For Keeps?A Digital Asset Management To-do List
The Quark file is missing, your advertiser's asking which format to send, and your publisher just informed you that the anniversary issue is due tomorrow. Do you search haphazardly through old file cabinets looking for reusable scans? Or do you subscribe to a better form of asset management before the proverbial waste hits the cooling device?
Like Dickens' ghosts, experts recently delivered testament about DAM's past, present and future. During a Women in Production luncheon, several speakers explained the do's and don'ts of DAM. The following is a checklist of some unofficial rules for the digital road:
Think Long term. Determine your needs, study a variety of DAM solutions and then choose one. Kathy Sandler, manager, training and information services, Hearst Magazines, warns that converting to digital will initially cost money, but eventually, publishers will not only save cost, but make money.
At Condé Nast, for instance, the magazine publisher found ways of generating new revenue from some old assets.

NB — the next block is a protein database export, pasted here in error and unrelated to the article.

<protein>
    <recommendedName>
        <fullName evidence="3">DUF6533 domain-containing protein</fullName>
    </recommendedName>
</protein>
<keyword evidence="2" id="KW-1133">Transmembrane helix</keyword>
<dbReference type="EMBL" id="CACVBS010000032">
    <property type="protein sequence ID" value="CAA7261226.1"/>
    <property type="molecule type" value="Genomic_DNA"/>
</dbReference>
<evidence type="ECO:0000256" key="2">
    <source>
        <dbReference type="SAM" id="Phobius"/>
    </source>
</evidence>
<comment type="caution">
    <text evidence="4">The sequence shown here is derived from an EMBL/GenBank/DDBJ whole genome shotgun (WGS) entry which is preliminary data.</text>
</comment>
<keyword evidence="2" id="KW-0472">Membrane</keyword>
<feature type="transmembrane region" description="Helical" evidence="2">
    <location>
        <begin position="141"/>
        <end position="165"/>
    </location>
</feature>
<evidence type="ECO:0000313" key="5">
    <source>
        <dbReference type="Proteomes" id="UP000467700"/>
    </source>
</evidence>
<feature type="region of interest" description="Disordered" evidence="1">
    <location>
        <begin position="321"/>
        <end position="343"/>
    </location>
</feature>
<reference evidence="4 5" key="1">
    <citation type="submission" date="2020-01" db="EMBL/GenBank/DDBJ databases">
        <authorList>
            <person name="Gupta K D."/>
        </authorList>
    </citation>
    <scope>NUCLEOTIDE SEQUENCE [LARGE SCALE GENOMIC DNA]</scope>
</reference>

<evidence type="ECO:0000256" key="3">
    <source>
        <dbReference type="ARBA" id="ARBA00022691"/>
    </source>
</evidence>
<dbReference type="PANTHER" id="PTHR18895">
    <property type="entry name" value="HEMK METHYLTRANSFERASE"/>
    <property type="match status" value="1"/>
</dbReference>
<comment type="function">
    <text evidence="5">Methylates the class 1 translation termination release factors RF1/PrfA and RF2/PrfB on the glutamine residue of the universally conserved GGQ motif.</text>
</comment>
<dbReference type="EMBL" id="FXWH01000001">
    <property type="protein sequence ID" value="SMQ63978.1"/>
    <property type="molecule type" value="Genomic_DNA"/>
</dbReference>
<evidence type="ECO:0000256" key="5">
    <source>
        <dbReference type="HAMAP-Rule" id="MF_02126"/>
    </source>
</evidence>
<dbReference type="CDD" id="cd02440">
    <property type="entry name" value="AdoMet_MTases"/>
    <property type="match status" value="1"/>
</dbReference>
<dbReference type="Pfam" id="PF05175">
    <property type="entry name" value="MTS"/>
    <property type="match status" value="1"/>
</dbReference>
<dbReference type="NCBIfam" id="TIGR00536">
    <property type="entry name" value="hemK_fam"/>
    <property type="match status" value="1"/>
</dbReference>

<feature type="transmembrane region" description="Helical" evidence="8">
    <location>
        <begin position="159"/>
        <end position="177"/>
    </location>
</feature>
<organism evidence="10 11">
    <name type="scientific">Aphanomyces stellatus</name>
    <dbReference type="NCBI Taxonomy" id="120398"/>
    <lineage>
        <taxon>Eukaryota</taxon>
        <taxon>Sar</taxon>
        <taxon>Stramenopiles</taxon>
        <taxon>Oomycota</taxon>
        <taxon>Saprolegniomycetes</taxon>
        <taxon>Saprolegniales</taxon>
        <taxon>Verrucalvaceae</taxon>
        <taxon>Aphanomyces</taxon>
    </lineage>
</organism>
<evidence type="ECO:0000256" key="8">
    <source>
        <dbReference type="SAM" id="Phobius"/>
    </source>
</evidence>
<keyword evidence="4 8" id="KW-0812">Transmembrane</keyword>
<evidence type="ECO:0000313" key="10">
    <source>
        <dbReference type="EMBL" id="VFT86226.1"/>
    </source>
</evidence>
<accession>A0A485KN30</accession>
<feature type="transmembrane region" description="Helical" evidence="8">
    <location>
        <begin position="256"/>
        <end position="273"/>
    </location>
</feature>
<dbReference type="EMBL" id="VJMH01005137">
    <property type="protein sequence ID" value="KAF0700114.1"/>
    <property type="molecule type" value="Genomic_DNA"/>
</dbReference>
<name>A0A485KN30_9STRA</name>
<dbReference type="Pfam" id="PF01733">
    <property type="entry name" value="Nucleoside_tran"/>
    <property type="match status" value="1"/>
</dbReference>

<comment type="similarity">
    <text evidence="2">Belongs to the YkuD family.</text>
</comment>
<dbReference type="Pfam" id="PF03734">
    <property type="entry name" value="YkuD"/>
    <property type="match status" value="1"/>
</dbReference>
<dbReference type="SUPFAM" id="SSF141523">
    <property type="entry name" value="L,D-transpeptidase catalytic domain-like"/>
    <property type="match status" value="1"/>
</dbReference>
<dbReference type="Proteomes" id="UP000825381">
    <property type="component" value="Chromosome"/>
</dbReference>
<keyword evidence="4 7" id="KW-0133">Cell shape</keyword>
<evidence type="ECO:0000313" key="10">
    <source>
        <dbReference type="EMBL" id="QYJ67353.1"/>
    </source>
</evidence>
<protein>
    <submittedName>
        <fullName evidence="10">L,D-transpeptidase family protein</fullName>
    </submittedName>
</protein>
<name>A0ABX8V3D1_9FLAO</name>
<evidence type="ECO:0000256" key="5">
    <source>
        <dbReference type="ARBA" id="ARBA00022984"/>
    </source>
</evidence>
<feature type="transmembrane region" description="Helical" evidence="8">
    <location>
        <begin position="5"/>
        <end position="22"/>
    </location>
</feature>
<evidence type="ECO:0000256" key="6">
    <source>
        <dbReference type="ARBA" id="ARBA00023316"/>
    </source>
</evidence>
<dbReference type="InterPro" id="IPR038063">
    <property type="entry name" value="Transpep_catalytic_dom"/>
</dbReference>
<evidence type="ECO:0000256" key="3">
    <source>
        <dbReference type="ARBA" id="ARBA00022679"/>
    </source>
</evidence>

Owen Weekley, production manager, Condé Nast, says collectors spend a lot of money on vintage covers of The New Yorker. Hollywood studios also have a vested interest in seeing what the good old days really looked like from antique photography. When you go digital, be creative, Weekley suggests. Creative potential exists for publications with a famous arsenal of assets, as well as publications simply sharing content across issues, editions and divisions.
For catalogers, DAM can mean creating a database wherein one office can trade content with another, without having to practice hand-holding (editors can browse and choose content independent of the corporate office), there is also no risk losing files via traditional shipping methods.
No matter how you decide to organize your assets, agree Weekley and Sandler, there's still debate about who decides which solution to integrate and who should run the show.